Generally, theses inquiries relate to three specific situations: grandparents wanting visitation rights to grandchildren; grandparents wanting custody of grandchildren; and grandparents merely wanting power of attorney or formal guardianship to temporarily care for grandchildren.
While it is the express policy of the State of Georgia to encourage contact between grandchildren and grandparents who have shown the ability to act in the best interest of the children, in the State of Georgia grandparents have limited rights to grandchildren.
In the case of visitation rights, a grandparent may petition a Georgia superior court for visitation rights to grandchildren only in the instance in which a custody, visitation, divorce, or termination of parental rights case regarding the children is already pending, or whenever there has been an adoption in which the adopted child has been adopted by the child's blood relative or by a stepparent.
In such a situation, a Georgia superior court may grant any grandparent reasonable visitation rights if the court finds the health or welfare of the child would be harmed unless such visitation is granted, and if the best interests of the child would be served by such visitation.
In Georgia there is no presumption in favor of visitation by any grandparent.
Grandparents in Georgia may not file an original action for visitation where the parents of the minor child are not separated and the child is living with both of the parents; parents that are married and living together have the right to deny grandparents visitation with the child.
In the case an adoption petition filed by a blood relative or stepparent, a grandparent who has already been awarded visitation rights may intervene and object to the adoption of a child, and in that case the Georgia superior court may deny the adoption or grant the adoption but continue the grandparents' formal visitation rights.
Grandparents in Georgia wishing to obtain custody of their grandchildren as opposed to visitation rights may file an original action for custody in Superior Court, and may be granted custody if the court hearing the issue of custody, in the exercise of its sound discretion and taking into consideration all the circumstances of the case, determines that an award of custody to the grandparent is in the best interest of the child or children and will best promote their welfare and happiness.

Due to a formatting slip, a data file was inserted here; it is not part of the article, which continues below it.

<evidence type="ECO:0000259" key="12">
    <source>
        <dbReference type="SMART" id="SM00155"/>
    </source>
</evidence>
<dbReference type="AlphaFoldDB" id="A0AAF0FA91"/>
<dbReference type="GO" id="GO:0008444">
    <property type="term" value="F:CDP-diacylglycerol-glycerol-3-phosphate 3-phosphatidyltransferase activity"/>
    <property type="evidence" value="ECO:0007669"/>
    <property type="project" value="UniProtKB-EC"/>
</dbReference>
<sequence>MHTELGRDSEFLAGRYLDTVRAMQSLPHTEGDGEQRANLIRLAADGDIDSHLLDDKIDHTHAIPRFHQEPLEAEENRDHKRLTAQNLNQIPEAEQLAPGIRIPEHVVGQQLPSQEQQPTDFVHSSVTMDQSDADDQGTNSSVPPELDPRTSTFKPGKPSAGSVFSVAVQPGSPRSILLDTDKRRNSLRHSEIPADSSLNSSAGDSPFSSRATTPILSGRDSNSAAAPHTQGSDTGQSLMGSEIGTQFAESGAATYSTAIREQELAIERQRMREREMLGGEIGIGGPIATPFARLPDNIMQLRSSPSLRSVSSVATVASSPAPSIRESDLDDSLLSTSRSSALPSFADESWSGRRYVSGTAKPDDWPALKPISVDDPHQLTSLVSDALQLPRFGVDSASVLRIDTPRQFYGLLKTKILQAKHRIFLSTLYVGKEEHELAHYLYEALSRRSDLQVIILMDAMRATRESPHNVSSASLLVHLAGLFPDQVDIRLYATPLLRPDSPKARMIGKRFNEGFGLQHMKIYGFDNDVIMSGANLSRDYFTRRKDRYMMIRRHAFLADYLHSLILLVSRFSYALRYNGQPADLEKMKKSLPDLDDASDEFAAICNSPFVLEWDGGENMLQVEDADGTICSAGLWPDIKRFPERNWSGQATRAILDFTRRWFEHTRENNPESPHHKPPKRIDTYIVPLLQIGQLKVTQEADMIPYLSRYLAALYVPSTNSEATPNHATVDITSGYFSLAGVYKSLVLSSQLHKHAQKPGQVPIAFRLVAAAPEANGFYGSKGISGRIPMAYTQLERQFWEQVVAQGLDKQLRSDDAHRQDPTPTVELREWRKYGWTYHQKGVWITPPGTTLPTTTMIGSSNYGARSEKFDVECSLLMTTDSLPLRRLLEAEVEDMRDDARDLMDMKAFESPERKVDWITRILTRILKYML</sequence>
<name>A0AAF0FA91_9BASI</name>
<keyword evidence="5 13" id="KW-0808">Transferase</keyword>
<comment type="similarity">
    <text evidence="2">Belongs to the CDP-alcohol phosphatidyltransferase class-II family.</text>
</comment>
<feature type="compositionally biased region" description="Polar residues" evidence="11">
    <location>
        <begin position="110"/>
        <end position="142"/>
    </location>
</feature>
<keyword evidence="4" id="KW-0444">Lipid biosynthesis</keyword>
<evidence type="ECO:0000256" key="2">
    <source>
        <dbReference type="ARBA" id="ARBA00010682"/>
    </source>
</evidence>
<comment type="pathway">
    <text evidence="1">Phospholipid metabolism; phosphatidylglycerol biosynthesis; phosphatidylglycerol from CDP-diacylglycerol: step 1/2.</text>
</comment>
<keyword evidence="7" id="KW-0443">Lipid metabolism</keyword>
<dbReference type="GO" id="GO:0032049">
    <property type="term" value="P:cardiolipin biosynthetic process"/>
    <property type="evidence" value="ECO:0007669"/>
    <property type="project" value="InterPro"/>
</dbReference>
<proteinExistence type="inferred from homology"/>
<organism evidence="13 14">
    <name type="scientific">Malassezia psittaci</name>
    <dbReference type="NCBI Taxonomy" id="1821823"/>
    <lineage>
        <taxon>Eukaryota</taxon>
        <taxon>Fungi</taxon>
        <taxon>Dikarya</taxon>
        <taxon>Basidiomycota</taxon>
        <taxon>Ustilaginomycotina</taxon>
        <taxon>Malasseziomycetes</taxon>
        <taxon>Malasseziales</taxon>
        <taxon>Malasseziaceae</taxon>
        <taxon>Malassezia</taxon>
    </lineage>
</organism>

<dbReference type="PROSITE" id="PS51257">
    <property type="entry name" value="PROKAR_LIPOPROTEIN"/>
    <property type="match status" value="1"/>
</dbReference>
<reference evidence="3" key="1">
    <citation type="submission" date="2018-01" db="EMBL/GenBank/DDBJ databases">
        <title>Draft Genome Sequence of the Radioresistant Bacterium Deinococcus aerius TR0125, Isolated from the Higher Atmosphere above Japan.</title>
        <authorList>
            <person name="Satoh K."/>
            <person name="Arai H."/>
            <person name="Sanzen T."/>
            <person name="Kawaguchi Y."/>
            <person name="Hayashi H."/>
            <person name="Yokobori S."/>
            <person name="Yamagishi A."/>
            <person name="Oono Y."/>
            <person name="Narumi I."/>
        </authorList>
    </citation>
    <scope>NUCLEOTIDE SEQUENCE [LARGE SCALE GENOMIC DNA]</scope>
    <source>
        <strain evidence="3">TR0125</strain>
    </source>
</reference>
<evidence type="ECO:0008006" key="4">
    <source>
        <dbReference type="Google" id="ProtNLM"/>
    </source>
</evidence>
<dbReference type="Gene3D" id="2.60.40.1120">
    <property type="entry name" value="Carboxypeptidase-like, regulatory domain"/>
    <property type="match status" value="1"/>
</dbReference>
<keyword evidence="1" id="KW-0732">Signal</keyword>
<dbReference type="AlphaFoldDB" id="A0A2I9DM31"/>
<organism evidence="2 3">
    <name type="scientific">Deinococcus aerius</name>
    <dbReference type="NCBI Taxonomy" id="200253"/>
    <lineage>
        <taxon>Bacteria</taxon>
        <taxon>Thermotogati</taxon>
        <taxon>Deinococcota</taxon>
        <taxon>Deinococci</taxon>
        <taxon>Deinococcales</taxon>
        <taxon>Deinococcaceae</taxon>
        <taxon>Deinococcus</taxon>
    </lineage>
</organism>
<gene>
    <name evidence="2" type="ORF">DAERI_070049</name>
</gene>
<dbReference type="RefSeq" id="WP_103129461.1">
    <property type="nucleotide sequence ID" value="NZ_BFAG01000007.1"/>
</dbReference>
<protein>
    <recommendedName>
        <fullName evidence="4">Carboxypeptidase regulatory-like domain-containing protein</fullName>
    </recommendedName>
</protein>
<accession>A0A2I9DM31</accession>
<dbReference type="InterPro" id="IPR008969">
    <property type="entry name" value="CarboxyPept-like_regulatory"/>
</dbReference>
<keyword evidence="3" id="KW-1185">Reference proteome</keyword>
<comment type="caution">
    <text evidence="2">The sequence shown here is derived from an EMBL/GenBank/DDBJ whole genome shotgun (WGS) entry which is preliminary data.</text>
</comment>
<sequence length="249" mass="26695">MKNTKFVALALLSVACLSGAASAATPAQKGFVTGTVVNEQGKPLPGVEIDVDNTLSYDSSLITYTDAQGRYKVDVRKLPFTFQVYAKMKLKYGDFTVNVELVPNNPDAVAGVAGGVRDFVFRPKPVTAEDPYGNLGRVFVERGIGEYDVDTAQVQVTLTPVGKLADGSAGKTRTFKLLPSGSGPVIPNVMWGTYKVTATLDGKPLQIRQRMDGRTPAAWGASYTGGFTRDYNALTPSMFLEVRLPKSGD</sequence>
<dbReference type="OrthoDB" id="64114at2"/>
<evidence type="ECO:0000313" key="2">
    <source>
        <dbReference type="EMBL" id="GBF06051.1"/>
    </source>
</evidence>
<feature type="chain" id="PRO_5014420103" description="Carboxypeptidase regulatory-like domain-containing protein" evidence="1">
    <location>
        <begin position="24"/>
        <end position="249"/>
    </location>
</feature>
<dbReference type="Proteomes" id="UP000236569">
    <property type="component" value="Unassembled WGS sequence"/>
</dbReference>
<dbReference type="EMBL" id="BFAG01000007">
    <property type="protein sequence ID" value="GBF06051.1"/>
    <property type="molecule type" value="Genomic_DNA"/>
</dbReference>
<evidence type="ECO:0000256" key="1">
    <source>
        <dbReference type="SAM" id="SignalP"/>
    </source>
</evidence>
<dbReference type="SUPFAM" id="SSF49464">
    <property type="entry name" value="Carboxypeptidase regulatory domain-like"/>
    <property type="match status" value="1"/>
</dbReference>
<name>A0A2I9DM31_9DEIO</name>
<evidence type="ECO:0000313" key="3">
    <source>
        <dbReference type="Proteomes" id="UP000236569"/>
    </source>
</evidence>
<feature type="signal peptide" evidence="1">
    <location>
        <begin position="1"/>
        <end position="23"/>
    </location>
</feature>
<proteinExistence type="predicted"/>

In Georgia there is a rebuttable presumption that it is in the best interest of the child or children for custody to be awarded to the parent or parents, but this presumption may be overcome by a showing by the grandparent that an award of custody to the grandparent is in the best interest of the child or children.
The sole issue for determination in this type of case is what is in the best interest of the child or children.
If a grandparent feels that they can show a Georgia superior court that it is in the best interest of the child that custody be removed from a parent and awarded to the grandparent, the grandparent may file a custody action regardless if the parents are married and living together.
In the case of a grandparent in Georgia who needs to care for grandchildren temporarily with the permission of a parent but does not want formal visitation rights or custody to grandchildren, the parent may delegate to the grandparent residing in Georgia caregiving authority regarding the minor child when hardship prevents the parent from caring for the child.
This authority may be delegated without the approval of a Georgia court by executing in writing a power of attorney for the care of a minor child in a form substantially complying with the laws of Georgia.
A parent may automatically terminate the authority delegated to the grandparent by notifying the grandparent by certified or overnight mail.
The authority to designate a grandparent to act on behalf of a minor child is in addition to any other lawful action a parent may take for the benefit of the minor child, and the parent shall continue to have the right to medical, dental, mental health, and school records pertaining to the minor child.
One step further in this type of case is for the grandparent to petition for formal guardianship of the grandchild in a Georgia Probate court; this is a formal, court-ordered relationship as opposed to a non-court ordered relationship.
In Georgia, formal guardianships are granted only with the permission of both living parents and they may be terminated by the filing by the parent of a request to end the guardianship and in that case the Georgia Probate Court would determine whether it is in the best interest of the child to terminate the formal guardianship.
All visitation, custody, and guardianship cases in Georgia must be filed in the county in which the current legal custodian resides.